Nuclear-Free Future

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24 October 2018

Peter Weish

To write something brief about Peter Weish is not easy. That Austria is in a position to make claim to “the first and globally unique monument to failed technology in scale 1:1” (says fellow activist Bernd Lötsch)- referred to here is the atomic power station in Zwentendorf which, in 1978, was closed before being put into operation – owes more than a little to the efforts of Peter Weish.

At the end of the ‘70s, the Social Democrats who were able to govern without a coalition and who were almost to a man pro atomic energy, laid a major report about nuclear energy before the parliament as a response to the growing anti-nuclear protests across the land from Lake Constance to Lake Neusiedler. And it exemplified the existence of black holes. Intended to convert politicians and the populace into nuclear energy supporters, the paper was full of them. The risks and unanswered questions disappeared into the void.

At that time, Peter Weish was the one who expounded, in hearings and panel discussions, in a very clear, detailed analytical form, that this so-called Safety Expertise, without even a radiological ecological study, promised anything but a safe future. Weish was not only concerned with a possible catastrophe but he also pursued hard and doggedly the question of the quality of the normal daily operation: Is it allowable, in the absence of a threshold value for radiation exposure, to set limit values for radiation exposure levels? Are cost benefit analyses acceptable, when the benefits are reaped today, but the real costs lie in the distant future? How safe is safe? And in relation to this, what is the “residual risk”?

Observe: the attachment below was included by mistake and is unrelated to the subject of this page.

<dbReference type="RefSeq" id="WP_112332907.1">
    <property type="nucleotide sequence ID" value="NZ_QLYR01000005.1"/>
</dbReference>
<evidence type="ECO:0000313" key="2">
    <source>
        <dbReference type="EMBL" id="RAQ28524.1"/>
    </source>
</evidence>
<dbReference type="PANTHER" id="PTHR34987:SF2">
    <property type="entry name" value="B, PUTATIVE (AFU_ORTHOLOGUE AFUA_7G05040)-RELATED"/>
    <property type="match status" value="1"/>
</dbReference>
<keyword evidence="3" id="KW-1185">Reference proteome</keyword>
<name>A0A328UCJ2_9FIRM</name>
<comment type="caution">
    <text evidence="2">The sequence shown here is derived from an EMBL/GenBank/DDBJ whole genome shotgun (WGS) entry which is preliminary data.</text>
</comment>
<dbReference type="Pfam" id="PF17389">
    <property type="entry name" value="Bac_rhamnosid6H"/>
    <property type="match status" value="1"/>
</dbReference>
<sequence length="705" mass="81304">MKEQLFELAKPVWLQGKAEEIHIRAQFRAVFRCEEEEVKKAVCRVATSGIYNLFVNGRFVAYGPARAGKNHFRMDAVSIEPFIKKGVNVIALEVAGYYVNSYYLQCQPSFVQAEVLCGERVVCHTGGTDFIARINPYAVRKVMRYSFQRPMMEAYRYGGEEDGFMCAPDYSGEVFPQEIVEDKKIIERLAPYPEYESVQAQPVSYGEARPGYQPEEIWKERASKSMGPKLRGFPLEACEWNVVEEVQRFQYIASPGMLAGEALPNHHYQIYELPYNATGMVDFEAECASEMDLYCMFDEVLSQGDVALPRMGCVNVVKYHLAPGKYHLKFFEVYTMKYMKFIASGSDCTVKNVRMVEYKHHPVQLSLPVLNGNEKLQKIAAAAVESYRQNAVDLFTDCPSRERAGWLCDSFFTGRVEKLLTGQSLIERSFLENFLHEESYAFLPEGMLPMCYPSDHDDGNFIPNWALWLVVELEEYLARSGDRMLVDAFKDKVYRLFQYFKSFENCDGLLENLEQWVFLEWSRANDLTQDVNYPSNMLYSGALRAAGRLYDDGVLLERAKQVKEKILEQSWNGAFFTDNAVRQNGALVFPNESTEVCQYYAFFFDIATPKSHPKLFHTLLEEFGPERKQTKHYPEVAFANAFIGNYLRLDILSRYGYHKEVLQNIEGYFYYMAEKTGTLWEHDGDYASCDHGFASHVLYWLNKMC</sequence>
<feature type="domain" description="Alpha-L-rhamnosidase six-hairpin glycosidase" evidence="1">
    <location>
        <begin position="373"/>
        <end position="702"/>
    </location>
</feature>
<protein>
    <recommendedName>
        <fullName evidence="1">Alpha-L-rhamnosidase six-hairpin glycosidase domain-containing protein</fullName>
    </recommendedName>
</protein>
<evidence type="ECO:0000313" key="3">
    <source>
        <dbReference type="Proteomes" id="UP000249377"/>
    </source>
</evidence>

It was said that in the late ‘70s the atomic energy lobbyists chose to keep themselves well in the background when the man with the extraordinarily confident smile was announced as a participant in a round of discussions in advance of the planned nuclearisation of the republic. Weish, who between 1966 and 1970 was himself a member of staff at the Institute for Radiation Protection in the reactor centre in Seibersdorf, not only knew the manner in which the nuclear technologists cobbled things together, but also learnt how they ticked. In particular it was this knowledge which made him a fairly insurmountable obstacle and, with the support of the Austrian civil community, caused Zwentendorf to become a signal fire that glowed.

The matter of nuclear power was, is, and remains of paramount importance for Weish, but by no means the only matter of importance. From 1974 he was a researcher and lecturer at the Institute for Environmental Technology and Nature Conservation. Together with Austria´s brilliant ecologist Bernd Lötsch he developed studies relating to urban ecology, on protecting species and nature, and repeatedly concerning energy policy and the dangers relating to nuclear concepts. In 1984 Peter Weish was promoted to professor at the University of Vienna for his work “Human ecology´s contribution to the evaluation of technology based on the example of nuclear energy”. The bearer of the Konrad Lorenz National Award and the Golden Order of Merit of the Vienna region remains so resolute, because he stands firmly with both feet on the ground, one anchored in the area of ethics and philosophy and the other in natural science.

Austria´s grand old man of the anti-atom resistance would be inclined to pass on praise to the many undeterred who fought to ensure that the Alpine republic became the solitary peak of freedom from atomic energy.

Felix Austria! Fortunate Austria!